Archive for the 'country music' Category


Higher than a cat’s back

Music cognoscenti know: Buck Owens was the bee’s knees–in spite of the fact that in his later years, there was a certain clownish aspect to his act. You could make the case that Hee Haw was on the air for a little too long. But in his prime, Buck was one cool country cat.

Here are a couple of clips of the glory years of the Buckaroos, featuring Don Rich, Buck’s guitar man and harmonist (“he sings higher than a cat’s back”). Rich died in a motorcycle crash in 1974, and Buck was never the same.

Rich opened for Elvis at the age of 16, and had a regular gig at Steve’s Gay 90’s Restaurant in South Tacoma when Buck Owens hired him as fiddler. Fender gifted him a Champagne Sparkle Telecaster, and he could really wear a Nudie suit.

That distinctive accent harmony was a defining feature of the Bakersfield Sound. Merle Haggard, who performed in Buck’s band for a while (and who named them the Buckaroos) also made amazing use of it. (Check out the Bonnie Owens part in the studio version of “Today I Started Loving You Again”–alas, I could not find this online.) Merle and Buck had a pretty contentious history together (including sharing a wife, though not simultaneously), so I would not be surprised if they both took credit.

I think of how musically genius these boomtown hicks were, when listening to the New Pornographers’ Adventures in Solitude. That first verse with the spare accent harmonies. Pure Bakersfield.

* While I’m digressing on the subject of criminally overlooked collaborators of the Bakersfield Era, I would recommend a listen to Laura Cantrell’s gorgeous, heartbreaking song about Bonnie Owens:


1985 Back to the Future

Emusic now has the Pogues catalog, which is cause for celebration and for me cause for a rather vivid flashback to 1985, the year of Rum, sodomy and the lash.

I found the wiki on the year fascinating and foreign, yet strangely familiar. (And yes, the original Back to the Future was based in that year.)

Herewith, the brilliant Pogues classic, “A pair of brown eyes,” and an entertaining, not particularly linear video by Alex Cox (police state! Thatcher!), along with a few other carefully culled selections from that year. Presented without further comment.








My mother’s favorite male celebrities were Liberace and Claude Akins.

I know! That’s quite a pair (comparable: Ernest Borgnine and Paul Lynde;  Charles Bronson and Charles Nelson Reilly). But she was a banquet waitress and a true small-d democrat. She cherished equally the autographs of both men, superstars from a kinder, gentler era.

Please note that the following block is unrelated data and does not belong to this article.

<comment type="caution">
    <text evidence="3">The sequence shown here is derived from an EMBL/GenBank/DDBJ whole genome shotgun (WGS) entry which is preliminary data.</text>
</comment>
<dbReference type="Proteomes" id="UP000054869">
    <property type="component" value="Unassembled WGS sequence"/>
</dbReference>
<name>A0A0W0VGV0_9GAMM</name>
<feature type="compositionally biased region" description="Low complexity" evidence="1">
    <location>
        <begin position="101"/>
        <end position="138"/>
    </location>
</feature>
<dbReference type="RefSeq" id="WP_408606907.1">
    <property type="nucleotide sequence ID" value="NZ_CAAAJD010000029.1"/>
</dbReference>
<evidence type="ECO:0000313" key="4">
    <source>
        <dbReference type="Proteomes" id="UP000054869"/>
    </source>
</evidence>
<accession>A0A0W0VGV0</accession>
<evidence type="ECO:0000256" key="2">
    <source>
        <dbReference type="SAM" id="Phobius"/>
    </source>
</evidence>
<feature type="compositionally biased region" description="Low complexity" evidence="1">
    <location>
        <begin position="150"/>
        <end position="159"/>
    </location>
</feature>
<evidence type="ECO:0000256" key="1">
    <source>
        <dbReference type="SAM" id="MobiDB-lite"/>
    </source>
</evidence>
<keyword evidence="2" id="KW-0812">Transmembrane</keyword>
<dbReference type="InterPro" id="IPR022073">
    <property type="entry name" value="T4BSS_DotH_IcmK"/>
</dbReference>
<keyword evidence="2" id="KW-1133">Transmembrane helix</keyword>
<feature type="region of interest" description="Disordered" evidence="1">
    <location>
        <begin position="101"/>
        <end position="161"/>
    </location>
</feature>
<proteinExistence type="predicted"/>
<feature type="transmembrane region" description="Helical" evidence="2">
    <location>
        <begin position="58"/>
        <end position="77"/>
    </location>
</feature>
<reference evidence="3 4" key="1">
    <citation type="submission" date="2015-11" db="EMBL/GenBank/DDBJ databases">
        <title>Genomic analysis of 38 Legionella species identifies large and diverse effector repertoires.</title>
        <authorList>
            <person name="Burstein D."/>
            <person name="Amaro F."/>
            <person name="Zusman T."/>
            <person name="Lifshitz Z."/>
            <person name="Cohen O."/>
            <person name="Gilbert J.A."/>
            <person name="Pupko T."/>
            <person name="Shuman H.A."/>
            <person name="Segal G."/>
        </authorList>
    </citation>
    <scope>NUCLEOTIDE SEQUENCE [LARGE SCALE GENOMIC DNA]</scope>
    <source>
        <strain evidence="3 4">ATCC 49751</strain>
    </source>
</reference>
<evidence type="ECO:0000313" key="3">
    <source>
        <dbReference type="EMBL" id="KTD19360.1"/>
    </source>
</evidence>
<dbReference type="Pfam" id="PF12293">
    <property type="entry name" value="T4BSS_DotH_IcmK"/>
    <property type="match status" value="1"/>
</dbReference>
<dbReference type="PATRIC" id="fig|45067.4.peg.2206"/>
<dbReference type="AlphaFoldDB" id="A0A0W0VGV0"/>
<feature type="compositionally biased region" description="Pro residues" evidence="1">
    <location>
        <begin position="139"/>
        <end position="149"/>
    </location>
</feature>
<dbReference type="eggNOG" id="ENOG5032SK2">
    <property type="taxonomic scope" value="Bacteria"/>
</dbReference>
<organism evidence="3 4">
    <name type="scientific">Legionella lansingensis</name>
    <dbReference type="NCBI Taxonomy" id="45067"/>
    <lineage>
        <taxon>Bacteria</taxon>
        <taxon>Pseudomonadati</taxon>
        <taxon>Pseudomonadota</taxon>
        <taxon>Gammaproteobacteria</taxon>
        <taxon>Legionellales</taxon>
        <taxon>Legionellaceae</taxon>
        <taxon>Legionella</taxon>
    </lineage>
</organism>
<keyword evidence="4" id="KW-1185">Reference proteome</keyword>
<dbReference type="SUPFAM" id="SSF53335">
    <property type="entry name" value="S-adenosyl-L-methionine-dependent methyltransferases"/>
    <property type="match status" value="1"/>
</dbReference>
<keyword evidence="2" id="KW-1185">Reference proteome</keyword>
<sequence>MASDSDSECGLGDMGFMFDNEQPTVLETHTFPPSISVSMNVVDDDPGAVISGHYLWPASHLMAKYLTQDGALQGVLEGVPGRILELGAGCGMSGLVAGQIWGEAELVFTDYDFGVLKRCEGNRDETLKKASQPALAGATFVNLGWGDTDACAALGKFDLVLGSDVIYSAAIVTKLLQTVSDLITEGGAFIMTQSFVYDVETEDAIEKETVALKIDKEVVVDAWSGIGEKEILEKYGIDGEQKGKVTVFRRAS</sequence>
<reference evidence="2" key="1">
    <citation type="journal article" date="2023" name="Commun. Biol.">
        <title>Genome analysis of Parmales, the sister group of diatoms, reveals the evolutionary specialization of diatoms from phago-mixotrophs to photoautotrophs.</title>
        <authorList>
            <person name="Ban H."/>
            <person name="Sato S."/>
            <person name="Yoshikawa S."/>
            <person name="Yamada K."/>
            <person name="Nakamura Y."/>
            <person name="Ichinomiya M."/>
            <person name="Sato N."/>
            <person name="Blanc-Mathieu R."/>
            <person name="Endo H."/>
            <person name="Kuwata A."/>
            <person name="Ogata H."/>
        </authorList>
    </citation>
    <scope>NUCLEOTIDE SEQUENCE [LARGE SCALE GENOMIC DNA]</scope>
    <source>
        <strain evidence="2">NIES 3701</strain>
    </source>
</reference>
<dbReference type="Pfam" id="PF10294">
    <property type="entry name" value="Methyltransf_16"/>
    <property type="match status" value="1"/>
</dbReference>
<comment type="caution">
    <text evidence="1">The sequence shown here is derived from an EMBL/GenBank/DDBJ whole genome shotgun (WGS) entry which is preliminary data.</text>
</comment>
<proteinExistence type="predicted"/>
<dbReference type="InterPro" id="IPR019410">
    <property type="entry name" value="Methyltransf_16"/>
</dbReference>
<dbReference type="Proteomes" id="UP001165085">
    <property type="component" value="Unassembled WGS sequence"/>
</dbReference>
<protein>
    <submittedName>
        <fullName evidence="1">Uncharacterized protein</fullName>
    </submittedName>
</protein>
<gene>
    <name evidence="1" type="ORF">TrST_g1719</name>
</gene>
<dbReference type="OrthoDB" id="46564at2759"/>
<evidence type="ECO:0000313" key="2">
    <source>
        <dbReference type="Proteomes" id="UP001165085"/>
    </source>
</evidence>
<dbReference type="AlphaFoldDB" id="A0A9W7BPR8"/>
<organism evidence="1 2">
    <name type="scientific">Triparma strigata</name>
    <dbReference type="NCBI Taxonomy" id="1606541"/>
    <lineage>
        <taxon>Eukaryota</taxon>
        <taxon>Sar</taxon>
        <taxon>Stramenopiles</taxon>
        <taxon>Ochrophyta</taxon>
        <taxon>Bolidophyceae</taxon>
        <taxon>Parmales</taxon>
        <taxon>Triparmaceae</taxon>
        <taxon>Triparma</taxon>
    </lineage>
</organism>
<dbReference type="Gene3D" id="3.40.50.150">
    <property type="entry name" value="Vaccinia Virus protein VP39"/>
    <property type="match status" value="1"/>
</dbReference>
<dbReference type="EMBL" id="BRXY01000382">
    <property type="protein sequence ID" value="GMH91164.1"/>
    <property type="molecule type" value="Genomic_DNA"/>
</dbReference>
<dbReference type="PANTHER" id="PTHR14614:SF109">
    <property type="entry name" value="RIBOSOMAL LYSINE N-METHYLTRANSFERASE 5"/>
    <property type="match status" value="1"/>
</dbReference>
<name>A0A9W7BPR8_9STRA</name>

Been having trucking songs running through my head lately. Found this clip from Movin’ On, which starred Akins and had a great song by Merle Haggard

Staying with truckin’ songs, and trying to match the weirdness of my mother’s pairing (God rest her),  another classic, albeit one from a distinct tradition, that of the scary, exhilarating roller coaster ride that is a Fall song:


Fancy: Gonna move you uptown

Bobbie Gentry’s “Fancy”, another entry in the creepiest country song ever sweepstakes.

If you know it, you probably know it from Reba’s over-the-top 1990 version. This one is over the top in its own way but the song just comes off way cooler, like something off Dusty in Memphis. (I had to look it up to check, but Dusty never covered this, which is a shame.) Love the set, the body suit, the de rigeur spidery eyes, and Bobbie’s little shuffle strut dance.


“Blood harmony”

Absolutely killer performance of a Richard Thompson song by Del McCoury, along with sons Ronnie and Rob. If you stick around to the end (and you should), there’s a brief chat where Vince Gill talks about “blood harmony … nothing better in the world than hearing family sing together .”

Del looks like a complete gentleman but when he narrows those eyes, well, when he sings “I tell you in earnest I’m a dangerous man,” there is no suspension of disbelief needed on my part.

I also think highly of the line, “Red hair and black leather, my favorite color scheme.”


From the golden age of Nashville sleaze

Conway Twitty, far and away, the biggest horndog country music ever produced. This one is borderline sex offender registry material. But great song, and killer pompadour. Bonus points for the awesome vocal “bum-bum-bums”, and workin’ that salmon leisure suit with white shoes.


RIP Carl Smith, honky tonk hero

RIP Carl Smith, who died Saturday. He wore nice suits, had a killer smile and a gravity-defying pompadour. He played with a first-rate backing band, and his songs had more than a little swagger, sometimes even a smidgen of sleaze. His tuneful voice, in the nasal Hank Williams tradition, could cut through the smoke and noise of any honky-tonk.

Vodpod videos no longer available.

He-eey-ey Joe — Come On Let’s Be Buddy Duddies
Show Me You’re My Palsie Walsie
Introduce That Pretty Little Chick To Me
Hey Joe — Quit That Waitin’ Hesitatin’
Let Me At Her What’s The Matter
You’re As Slow As Any Joe Can Be

The Essential Carl Smith would be a perfect choice for a long drive across a flat state, and should feature prominently on the jukebox in the dive bar in heaven.

He was a dude, and he abides.

more about “Carl Smith – 1960’s – Hey Joe“, posted with vodpod

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